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This further proof of the funding frenzy games have enjoyed during the pandemic, driven in large part by heightened use. In the past nine months, game studios have seen more than 100 investments. Supercell has been among the most aggressive mobile game investors, as the Helsinki, Finland-based company is still printing money with its Clash Royale and Clash of Clans games.
2Up cofounder Joe Raeburn said in an interview with GamesBeat that the company strongly believes co-op games can make the world a better place, particularly as people struggle with isolation during lockdown. He also believes humans aren’t always great at cooperation and need more practice.
Raeburn started the company six months ago with former Magic Leap developer Tim Knauf, and the two didn’t meet in person for the first five months they worked together.
Three top investment pros open up about what it takes to get your video game funded.
Raeburn said his first co-op memory was playing Silkworm with his best friend on the Amiga computer, while Knast has enjoyed multiplayer point-and-click adventure games. Knast previously founded Launching Pad Games, and he worked with Magic Leap and Weta Workshop on Dr. Grordbort’s Invaders, which was one of my favorite games of 2018.
“Tim and I came together talking about our shared love of co-op games,” Raeburn said. “But too often the games are too short.”
This started them thinking about games designed for co-op from the ground up.
“So we came up with this focus on real-time co-op games, ones that you can play for years,” Raeburn said. “We want to bring back that sense of connecting with someone through an experience you share. You feel like two humans that have done something together, as opposed to humans that have battled.”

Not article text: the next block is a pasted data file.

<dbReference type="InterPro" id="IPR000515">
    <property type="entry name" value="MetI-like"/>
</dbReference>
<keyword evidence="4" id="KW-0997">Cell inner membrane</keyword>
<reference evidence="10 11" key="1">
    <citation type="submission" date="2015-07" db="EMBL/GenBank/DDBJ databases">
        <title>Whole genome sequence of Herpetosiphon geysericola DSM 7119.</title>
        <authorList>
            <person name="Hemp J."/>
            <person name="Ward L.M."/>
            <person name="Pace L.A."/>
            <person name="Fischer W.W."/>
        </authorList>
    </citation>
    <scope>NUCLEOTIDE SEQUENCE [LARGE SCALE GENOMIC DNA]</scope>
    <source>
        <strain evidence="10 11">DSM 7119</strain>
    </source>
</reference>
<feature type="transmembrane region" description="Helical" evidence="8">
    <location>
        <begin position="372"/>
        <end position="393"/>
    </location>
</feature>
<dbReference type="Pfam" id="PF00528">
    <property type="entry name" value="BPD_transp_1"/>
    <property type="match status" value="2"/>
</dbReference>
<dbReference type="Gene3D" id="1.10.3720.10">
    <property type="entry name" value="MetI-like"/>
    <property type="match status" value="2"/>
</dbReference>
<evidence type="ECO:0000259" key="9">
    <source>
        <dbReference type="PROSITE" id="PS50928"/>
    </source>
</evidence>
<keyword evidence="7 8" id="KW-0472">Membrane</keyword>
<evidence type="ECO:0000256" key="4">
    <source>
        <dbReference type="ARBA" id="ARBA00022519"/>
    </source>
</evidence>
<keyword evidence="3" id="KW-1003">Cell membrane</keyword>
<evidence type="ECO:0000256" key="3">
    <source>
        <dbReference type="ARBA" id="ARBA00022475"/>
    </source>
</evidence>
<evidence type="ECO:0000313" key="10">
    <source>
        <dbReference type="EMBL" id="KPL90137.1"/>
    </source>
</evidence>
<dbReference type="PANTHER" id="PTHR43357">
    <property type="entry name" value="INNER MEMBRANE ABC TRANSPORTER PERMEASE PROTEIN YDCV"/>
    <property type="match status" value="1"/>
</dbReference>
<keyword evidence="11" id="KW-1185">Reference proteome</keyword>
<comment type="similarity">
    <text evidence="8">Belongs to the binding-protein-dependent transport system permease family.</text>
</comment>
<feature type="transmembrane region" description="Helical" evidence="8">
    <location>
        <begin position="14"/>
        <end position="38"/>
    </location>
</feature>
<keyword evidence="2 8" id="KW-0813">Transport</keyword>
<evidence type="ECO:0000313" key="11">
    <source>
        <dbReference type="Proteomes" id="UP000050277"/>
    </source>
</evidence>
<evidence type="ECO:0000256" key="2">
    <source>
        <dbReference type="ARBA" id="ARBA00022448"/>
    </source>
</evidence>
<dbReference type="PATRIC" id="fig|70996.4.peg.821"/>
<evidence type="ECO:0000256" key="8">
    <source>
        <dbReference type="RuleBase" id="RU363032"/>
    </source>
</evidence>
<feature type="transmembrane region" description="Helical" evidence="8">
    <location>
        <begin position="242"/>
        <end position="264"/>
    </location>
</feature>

Supercell developer relations lead Jaakko Harlas noted that this is the first time Supercell has invested in a New Zealand startup. Raeburn said the company is hiring now and that thanks to the pandemic it can hire people anywhere in the world. He noted that another bright spot is that game companies no longer need to have a head office that can lord it over their satellite offices.
Raeburn said 2Up has developed a prototype idea but isn’t ready to talk about it yet. The company has two full-time people and two contractors and is outsourcing art for the game to external companies. Raeburn worked as an early employee and game creator at Space Ape Games, maker of Samurai Siege, before the company was acquired by Supercell. About a year ago, Raeburn made the move back to his native New Zealand. During lockdown, he decided to start a game studio, which was how he met Knast.
“It’s early days, and the one thing I can say is that real-time games are quite difficult,” Raeburn said. “One of the most important things we’ve learned is allowing players to have a pause in the action so that they can look and see what their partner is doing and what they need. Because when you do that, you see the situation they are in. If it’s nonstop action all of the time, you don’t even know what your partner is doing.”
Raeburn said the company talked to a few game funds but decided Supercell offered the biggest opportunity.
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